Inside The World Of Phony Benevolence

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Two news stories have been circulating this week on the Internet that mask more dubious intentions that are worth mentioning.

In one story, a famous movie producer is building low-income housing, "To help less-affluent people settle an otherwise upscale area of California" -- how noble.. if that were actually the case.

In the second story, one of the richest people in the world is claiming to "bring the Internet to the underpriviledged," but it too, is a scam....

ACT I: George Lucas - Philantropist or vindictive douchebag?

It's amazing the cool mean-spirited stuff you can get away with when you're filthy rich, that will have people both applauding and hating you.

In this case, George Lucas has finally given up his battle to build the studio he wants in his uber-affluent California community, which has been embroiled in conflict with the other rich residents not wanting his project in their backyard. So Lucas instead turns philantrophist and decides if he can't build his studio, he'll put in a 200+ unit low income housing complex. As you can imagine, this didn't sit well either.

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Act II

Internet.org: delivering poor Internet to poor people

Mark Zuckerberg's Internet.org project bribes corrupt, non-neutral carriers in poor countries to exempt Facebook and other services of its choosing from their data-caps, giving the world's poorest an Internet that's been radically pruned to a sliver of what the rest of the world gets for free.

Internet.org characterizes its goals as charitable and development-oriented. In their framework, poor people either face severe data-caps that limit their access to the Internet to almost nothing, or they get unlimited access to some of the Internet, thanks to Internet.org's largesse.

That framework ignores the alternative: using the organization's might and millions to fight corruption in the telco sector, demanding network neutrality for everyone, not just people in rich countries.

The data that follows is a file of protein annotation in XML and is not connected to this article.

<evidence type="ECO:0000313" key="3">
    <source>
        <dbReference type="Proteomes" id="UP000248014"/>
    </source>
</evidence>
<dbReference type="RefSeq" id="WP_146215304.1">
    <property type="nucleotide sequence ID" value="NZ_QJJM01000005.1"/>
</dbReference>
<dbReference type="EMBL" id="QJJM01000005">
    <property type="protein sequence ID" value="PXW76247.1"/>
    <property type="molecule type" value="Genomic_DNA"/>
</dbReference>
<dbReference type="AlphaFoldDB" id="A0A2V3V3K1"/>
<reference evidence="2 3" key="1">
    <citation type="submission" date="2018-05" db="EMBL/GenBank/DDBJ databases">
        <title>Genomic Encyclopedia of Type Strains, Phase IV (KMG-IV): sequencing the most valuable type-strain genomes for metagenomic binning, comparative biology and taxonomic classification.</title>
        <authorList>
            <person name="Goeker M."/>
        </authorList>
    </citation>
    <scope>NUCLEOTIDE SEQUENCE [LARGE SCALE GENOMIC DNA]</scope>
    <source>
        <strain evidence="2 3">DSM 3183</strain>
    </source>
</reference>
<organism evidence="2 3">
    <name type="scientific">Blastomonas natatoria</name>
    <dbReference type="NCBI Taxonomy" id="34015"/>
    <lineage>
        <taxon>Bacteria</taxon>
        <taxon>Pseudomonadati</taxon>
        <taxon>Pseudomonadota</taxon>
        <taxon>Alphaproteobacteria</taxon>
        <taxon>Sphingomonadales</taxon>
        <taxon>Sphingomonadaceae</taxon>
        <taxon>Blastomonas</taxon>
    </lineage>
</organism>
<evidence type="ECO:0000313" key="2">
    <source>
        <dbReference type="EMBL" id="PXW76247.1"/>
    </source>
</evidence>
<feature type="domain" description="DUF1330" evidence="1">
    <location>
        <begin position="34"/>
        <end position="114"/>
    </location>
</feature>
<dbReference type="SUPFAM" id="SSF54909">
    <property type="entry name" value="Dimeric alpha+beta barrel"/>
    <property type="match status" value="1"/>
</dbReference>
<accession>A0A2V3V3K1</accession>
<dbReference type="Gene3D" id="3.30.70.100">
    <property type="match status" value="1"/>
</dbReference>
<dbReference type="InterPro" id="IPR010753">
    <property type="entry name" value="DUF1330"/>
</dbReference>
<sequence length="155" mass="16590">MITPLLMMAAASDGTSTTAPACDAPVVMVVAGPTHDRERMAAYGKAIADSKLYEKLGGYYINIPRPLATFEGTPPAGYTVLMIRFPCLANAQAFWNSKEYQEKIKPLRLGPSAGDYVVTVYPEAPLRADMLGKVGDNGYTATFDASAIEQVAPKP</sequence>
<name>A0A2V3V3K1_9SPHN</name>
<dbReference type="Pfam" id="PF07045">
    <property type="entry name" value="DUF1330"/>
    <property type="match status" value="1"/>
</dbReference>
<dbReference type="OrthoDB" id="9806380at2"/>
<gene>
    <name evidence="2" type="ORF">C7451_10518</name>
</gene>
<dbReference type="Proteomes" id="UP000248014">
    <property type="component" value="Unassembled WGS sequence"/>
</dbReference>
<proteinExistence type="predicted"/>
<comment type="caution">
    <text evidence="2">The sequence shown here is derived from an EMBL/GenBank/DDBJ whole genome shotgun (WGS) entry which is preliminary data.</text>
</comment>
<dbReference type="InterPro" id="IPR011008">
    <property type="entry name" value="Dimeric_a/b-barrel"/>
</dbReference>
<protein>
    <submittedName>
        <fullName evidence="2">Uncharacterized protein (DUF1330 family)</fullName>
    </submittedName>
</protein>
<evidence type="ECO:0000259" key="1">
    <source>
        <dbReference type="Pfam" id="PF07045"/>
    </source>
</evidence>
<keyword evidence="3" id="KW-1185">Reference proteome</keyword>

The idea of "zero-rated" services from non-neutral carriers isn't a new one. In countries like India, it's long been normal for carriers to accept bribes to exempt certain services from data-caps. This phenomenon has been widely studied, and the conclusion is stark: zero-rated services do not contribute to poverty-eradication or other development goals.

People in India can join the fight for a neutral Internet there -- over 750,000 people have already signed on.

And the sites too are picked in secret under some unknown process. For instance, Facebook chose to offer the distant-second search engine Bing instead of industry-leading Google. Why? Is it rivalry with Google? Or because of Microsoft’s stake in Facebook? And then Facebook’s Zero product features a tiny job site like Babajob instead of the industry-leading Naukri. Why? So that the poor have fewer job options? No one knows. Facebook does not feature YouTube – the largest video site in the world and an immense education resource – but allows its own videos in full. It does not really look like charity any more, does it?

Indian journalist Nikhil Pahwa has responded to Zuckerberg’s editorial, by pointing out research after research that shows zero services around the world universally tend to do badly for the people who use them. It all seems to amount to economic racism – exploiting the poor in under-developed parts of the world to become your customers under the guise of some apparent charitable purpose. While offering them a shoddy, stunted version of the real thing. As Vijay Shekhar Sharma, founder of payments app PayTM, puts it: “It’s poor internet for poor people”.

In perfect irony, Zuckerberg talks about seeing the wonder of a kid in a remote Indian village discovering the power of the internet. The upshot being that if Zuckerberg – himself a child prodigy – ever was brought up on internet.org, he couldn’t have ever built a Facebook.

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